I am an avid reader. My prized possession is my collection of Virginia Andrews' novels, and have been known to treat them as if they were a papery third child. I do not like anyone touching them, and if someone asks to read them I politely make up reasons as to why they cannot, when inside my head I am screaming at them to get their grubby fingers off my effing books.
I have decided that I am not going to post any books by Virginia Andrews on my list, to give you a feel for other books I have read and enjoyed, as it's no secret how I feel about Miss A's writing.
1. Letters from the Inside by John Marsden - If there was ever a book that I completed in under two hours, and plagued my thoughts until I picked up another book to read, this is it. As soon as I finished it, I begged my Mum to read it, just so I'd have someone to talk to about it, because it messed with my head so much. The way it finished caused me to pace, turning the pages of the book, and re-reading the last few pages over and over again in case I missed something. I didn't miss anything, the book was meant to be unsettling. I often speculate about what happened in the end, and have compiled many "Dear John" letters in the hopes he'd tell me what the hell he was hoping to achieve by doing this to me.
2. Minimum of Two by Tim Winton - Studied this one in Year 11 Literature. I quite enjoyed it, and when asked to write a "Winton-esque" short story that could fit somewhere into the novel "Minimum of Two", I felt like my teacher handed me $1000 and let me loose in a clothing shop. I got an A for that project, but that's no surprise, when didn't I get an A in Literature!? I don't know how it came about but for some reason an old friend & I were under the impression our teacher [who received the nickname "Old Balls" and I will use that to refer to him, should I ever refer to him in future posts, so keep that in mind] was regularly meeting Tim Winton for lunch dates. He spoke about him as if he knew him personally. This was a tad frightening, because we did several assignments on Tim Winton's writing styles, and after reading "Cloudstreet" by him, wanting to shred the pages, I wrote an analysis about how much it sucked the fat one. If Old Balls knew Tim Winton, chances are Tim Winton saw my analysis on it, and probably wants to stab me in the eye.
3. What's wrong with Bottoms? by Jenny Hessell & I want my Potty by Tony Ross - Okay, I only have 4 spots, so I am putting two books in one spot so I am not "breaking the rules". These books are children's books. Neither are alike. "I want my Potty" was a favourite, THE favourite, book of mine when I was younger. I used to read it over and over again. I even took it to school and shared it with my classmates in Grade One. I was so pleased my teacher read it to the class. It was as if she were commending my choice of reading... I was 6 years old, but I still cared about shit like that. "What's wrong with Bottoms?" was a joke to me when I came across it. I was 14, it was a picture story book in my High School library. Naturally, any children's book found in my school library was a point of hilarity for me [i.e. "A rag, a bone & a hank of hair" which I discovered in our library, and stole the 90's borrowing card out of it, you know, the paper card in the pocket before they gave library book bar codes!? Still don't know what a "hank of hair is"...] so when I came across this one, I had to laugh. "What's wrong with Bottoms?" was a joke as far as I was concerned. What a stupid name for a story book. A children's story book. If I had a camera phone back then, I probably would have taken photo's of it. I hired the book [purely for a laugh]. The librarian gave me a funny look when I took it up to her, and it wasn't until I got home that night and read the book, did I understand why. The book is NOT as funny as the title suggests. It's a story of a girl who is put into a compromising position by her Uncle, aimed at kids, to advise them that should they feel uncomfortable with an adult's behaviour [any adult] they NEED to tell someone, because it's wrong.. I didn't tell anyone what the book was about, but the jokes stopped then and there as far as I was concerned. I will definitely be checking it out of my local library when my kids are a little bit older and reading it with them, as it says everything that needs to be said, perfectly, and it's said so that children understand.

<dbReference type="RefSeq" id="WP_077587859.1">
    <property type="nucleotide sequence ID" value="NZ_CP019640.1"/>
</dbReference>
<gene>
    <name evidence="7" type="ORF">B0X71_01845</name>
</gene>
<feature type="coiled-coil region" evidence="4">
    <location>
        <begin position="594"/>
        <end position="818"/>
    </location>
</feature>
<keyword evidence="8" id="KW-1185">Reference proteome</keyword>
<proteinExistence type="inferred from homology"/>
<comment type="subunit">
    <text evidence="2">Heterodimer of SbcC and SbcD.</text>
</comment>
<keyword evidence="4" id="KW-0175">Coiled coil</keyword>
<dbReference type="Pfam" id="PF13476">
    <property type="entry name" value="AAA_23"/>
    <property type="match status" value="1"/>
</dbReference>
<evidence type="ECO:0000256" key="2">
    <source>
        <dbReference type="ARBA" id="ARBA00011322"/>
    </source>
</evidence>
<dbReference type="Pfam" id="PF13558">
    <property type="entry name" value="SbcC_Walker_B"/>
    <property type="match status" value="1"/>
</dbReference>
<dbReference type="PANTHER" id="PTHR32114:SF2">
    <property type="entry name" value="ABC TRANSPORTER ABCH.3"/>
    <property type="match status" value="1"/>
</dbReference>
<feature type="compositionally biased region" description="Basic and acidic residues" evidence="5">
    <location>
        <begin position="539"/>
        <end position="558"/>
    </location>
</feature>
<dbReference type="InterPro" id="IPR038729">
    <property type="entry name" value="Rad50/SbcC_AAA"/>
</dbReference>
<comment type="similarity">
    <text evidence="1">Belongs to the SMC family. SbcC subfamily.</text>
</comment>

4. Mum, can you lend me 20 quid? by Elizabeth Burton - Aside from having two healthy children, the next thing I am proud of is that I have never touched any illegal substance. The amount of times I have drank alcohol in my life can be counted using the digits on my hands, yes, I was a smoker of cigarettes but am kicking that habit, but I have never so much as "smoked a joint", let alone injected, snorted or swallowed any pills [except for medicinal purposes, of course]. I must say my drug education has been somewhat of an eye-opener. It was nothing like Mr. Mackey from South Park saying "drugs are bad... mmmkay!?", and for that I am glad, because I don't think it's solid enough to truly educate people. I saw 2 friends of my Mum's that she went to school live the drug addict's life and in one case one died from drug use. They told me their stories, why they went down the road they did, why they wish they hadn't, and why I shouldn't do it, either. They were pitiful. Good people, they were, but their crutch on drugs was killing them from the inside out. I could see that, and my Mum made no secret of how shit their lives were, in the hopes it would scare my brother and I out of doing drugs. It worked, and I am glad I learned the way I did, regardless of what people may think about it. It's not everyone's cup of tea to have junkies coming to your home for afternoon tea, but we did, only so my Mum could make sure that for 2 hours of the day at least, they were safe. I did not witness these people actually doing drugs, buying drugs or selling drugs, but if I had questions, about their scars, why their eyes were so red, why they couldn't afford to pay their bills, they were honest. They told me why. They made stupid choices in order to cope with things, and now they were stuck in a shitty situation. The two friends of my Mum's in question are now dead. They died within days of each other. One was murdered. The other from an overdose. I was old enough then to hear the full truth about their deaths, and nothing was hidden from me in relation to them, if I asked. They were good people, who were down on their luck and used the wrong means to pick themselves up again. Now, back to this story. I read it a few years ago, and although I could not directly relate to her story [as neither of my children are drug addicts, obviously] the feelings she felt, the fear, the hurt, the betrayal, is easy enough to relate to. I've been around people who care about people who have turned to drugs, seen the aftermath of what happens when someone loses their life after taking a "hot shot" and it further cements my absolute refusal in trying any drug. This book is beautifully written, honest, and you can almost feel her pain and suffering as if it were your own. I don't know why I read it, when drug use is not something I am even remotely curious about, and anyone who tells me "it's fun" or "you've got to try before you die" is just a moron, but it was a great read and if you have an incredibly strong stomach, I'd advise you to read it.